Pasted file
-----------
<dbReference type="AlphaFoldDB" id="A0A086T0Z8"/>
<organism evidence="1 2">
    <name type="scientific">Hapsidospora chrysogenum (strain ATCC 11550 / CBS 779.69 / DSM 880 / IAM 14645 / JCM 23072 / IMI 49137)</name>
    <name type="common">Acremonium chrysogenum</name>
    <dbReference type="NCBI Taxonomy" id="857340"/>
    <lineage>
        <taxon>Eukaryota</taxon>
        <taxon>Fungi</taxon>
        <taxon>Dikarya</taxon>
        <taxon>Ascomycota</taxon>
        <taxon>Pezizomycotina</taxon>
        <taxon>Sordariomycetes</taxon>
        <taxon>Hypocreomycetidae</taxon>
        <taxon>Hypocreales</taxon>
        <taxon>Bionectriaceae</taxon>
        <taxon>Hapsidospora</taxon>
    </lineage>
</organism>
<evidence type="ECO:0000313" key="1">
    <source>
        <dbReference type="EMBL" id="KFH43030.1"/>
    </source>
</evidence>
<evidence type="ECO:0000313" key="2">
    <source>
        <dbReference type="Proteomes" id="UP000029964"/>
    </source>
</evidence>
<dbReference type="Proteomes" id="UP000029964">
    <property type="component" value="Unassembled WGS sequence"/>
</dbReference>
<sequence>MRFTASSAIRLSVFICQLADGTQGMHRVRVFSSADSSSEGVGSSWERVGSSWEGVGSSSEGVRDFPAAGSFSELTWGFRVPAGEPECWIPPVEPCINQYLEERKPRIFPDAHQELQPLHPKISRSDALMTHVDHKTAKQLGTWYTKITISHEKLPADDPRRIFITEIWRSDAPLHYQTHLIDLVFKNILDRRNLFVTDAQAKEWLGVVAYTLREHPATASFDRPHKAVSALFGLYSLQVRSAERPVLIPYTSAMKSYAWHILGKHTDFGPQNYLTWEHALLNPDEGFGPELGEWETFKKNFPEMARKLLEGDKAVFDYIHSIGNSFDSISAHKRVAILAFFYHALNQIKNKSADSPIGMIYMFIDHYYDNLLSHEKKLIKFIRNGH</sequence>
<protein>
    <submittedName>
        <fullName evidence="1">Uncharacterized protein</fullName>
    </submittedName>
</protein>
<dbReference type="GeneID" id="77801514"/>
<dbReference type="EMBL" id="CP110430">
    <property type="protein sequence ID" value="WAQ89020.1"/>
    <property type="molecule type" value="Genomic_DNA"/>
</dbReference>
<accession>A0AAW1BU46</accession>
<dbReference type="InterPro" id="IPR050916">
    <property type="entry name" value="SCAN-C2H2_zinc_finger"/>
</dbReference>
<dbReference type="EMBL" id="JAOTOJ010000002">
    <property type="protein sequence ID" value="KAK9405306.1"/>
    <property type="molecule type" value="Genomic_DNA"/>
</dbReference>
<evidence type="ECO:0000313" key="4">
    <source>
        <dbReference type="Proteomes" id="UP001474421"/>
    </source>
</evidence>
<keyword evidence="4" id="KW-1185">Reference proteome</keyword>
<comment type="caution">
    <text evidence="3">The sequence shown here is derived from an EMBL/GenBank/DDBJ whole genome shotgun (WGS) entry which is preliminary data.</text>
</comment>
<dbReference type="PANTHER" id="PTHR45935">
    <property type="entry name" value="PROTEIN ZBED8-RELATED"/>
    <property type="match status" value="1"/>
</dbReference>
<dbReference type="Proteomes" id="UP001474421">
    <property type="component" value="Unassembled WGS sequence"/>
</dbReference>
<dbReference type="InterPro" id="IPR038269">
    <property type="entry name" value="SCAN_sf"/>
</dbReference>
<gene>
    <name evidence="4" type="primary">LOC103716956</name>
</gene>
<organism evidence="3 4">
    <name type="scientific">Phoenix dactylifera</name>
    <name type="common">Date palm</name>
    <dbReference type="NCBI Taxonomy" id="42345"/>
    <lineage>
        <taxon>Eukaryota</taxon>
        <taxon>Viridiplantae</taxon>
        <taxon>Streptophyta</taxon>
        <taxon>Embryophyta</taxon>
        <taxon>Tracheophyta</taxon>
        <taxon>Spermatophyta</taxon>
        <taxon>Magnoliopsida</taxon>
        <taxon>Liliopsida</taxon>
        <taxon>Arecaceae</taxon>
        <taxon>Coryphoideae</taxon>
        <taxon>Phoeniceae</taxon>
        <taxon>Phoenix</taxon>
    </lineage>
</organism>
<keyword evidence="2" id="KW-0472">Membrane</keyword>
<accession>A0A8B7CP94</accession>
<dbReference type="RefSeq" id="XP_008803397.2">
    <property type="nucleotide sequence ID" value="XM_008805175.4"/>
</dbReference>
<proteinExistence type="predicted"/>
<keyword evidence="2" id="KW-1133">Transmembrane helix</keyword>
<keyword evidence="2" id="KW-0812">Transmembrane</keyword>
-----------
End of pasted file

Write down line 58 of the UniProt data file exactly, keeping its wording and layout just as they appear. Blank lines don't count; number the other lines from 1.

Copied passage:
    <text evidence="3">The sequence shown here is derived from an EMBL/GenBank/DDBJ whole genome shotgun (WGS) entry which is preliminary data.</text>